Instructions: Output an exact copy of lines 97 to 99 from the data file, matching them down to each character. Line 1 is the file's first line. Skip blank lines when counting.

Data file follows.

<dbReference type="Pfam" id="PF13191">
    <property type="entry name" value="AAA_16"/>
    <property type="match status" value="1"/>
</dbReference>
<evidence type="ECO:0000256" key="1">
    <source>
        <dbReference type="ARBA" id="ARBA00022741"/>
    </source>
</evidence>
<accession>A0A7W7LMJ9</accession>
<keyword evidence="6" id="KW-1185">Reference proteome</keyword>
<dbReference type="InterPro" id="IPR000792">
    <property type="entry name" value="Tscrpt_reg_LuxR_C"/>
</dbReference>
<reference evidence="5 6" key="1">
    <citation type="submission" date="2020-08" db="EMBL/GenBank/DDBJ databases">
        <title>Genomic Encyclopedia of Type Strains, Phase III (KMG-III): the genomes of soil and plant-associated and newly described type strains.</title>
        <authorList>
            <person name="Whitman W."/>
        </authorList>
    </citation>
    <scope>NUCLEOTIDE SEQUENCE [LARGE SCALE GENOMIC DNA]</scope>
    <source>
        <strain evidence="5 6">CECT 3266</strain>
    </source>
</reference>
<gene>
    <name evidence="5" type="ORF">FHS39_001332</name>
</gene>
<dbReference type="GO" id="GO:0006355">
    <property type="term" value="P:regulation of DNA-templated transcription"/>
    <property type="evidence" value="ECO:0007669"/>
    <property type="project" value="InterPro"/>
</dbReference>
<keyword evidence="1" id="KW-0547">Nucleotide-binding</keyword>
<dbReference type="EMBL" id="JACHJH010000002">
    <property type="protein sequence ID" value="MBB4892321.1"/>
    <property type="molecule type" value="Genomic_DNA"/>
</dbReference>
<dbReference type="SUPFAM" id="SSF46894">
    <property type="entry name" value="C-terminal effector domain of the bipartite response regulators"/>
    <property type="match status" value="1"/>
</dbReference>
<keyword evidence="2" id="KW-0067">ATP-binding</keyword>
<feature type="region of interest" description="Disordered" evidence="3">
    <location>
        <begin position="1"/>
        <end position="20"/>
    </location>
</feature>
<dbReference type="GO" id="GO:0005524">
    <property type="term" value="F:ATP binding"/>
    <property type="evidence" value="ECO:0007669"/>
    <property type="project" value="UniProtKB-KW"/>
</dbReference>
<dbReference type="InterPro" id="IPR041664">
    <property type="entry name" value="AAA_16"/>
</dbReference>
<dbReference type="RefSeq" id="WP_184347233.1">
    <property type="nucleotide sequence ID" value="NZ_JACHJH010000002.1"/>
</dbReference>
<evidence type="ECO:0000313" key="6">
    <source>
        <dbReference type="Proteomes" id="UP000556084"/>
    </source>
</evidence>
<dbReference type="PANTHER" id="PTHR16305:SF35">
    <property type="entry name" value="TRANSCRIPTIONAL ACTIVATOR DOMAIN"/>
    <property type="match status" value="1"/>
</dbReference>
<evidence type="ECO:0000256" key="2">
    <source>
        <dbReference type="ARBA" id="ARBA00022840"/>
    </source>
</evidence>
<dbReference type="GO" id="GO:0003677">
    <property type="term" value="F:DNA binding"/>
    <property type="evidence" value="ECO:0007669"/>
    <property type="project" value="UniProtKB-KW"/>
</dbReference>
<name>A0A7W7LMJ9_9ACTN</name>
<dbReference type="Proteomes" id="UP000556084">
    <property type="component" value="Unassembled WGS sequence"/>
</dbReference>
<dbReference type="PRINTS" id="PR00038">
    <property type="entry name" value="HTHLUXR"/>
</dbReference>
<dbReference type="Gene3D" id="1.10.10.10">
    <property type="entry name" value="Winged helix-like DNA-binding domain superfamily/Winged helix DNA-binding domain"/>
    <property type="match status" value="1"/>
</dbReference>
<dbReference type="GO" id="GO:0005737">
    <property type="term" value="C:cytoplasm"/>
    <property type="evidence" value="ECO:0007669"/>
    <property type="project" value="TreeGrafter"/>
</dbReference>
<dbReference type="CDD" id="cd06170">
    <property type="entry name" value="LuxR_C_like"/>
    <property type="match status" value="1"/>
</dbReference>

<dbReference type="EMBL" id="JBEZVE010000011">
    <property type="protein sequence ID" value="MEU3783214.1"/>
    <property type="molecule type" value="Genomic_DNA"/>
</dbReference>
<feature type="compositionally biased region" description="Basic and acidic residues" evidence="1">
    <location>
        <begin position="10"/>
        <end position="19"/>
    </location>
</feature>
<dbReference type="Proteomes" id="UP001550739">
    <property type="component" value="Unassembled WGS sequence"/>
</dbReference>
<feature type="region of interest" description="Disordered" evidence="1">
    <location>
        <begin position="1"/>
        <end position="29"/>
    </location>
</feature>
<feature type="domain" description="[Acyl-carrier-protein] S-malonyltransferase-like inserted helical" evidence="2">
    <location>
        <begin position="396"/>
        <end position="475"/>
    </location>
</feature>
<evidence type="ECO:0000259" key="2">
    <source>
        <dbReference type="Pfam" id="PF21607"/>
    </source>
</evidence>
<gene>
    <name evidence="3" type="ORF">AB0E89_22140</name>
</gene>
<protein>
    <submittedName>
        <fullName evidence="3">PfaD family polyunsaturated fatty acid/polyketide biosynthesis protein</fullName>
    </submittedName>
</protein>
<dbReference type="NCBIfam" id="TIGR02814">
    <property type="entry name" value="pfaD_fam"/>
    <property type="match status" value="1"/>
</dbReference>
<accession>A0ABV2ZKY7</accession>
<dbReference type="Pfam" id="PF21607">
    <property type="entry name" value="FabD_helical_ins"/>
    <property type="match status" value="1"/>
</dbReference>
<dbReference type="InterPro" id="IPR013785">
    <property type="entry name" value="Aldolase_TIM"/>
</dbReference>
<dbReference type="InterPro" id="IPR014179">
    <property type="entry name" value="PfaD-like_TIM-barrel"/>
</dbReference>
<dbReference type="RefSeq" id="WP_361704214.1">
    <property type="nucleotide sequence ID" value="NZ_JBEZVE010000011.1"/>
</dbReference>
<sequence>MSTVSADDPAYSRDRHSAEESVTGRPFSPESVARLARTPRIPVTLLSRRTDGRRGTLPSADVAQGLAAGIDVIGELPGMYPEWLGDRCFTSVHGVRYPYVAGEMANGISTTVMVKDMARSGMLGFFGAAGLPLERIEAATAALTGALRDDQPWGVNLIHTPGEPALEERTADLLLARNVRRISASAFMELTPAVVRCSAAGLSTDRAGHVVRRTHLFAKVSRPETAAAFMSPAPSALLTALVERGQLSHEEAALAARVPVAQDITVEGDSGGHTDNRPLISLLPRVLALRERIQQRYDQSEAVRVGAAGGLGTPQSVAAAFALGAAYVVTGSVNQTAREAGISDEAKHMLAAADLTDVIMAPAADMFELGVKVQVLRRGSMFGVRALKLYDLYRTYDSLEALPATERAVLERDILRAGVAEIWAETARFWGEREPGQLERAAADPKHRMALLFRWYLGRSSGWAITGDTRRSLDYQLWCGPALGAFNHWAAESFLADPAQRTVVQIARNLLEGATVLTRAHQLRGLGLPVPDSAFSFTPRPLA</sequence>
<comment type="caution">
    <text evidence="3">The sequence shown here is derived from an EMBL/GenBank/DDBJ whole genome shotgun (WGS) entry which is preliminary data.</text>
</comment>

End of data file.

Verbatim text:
<dbReference type="CDD" id="cd06170">
    <property type="entry name" value="LuxR_C_like"/>
    <property type="match status" value="1"/>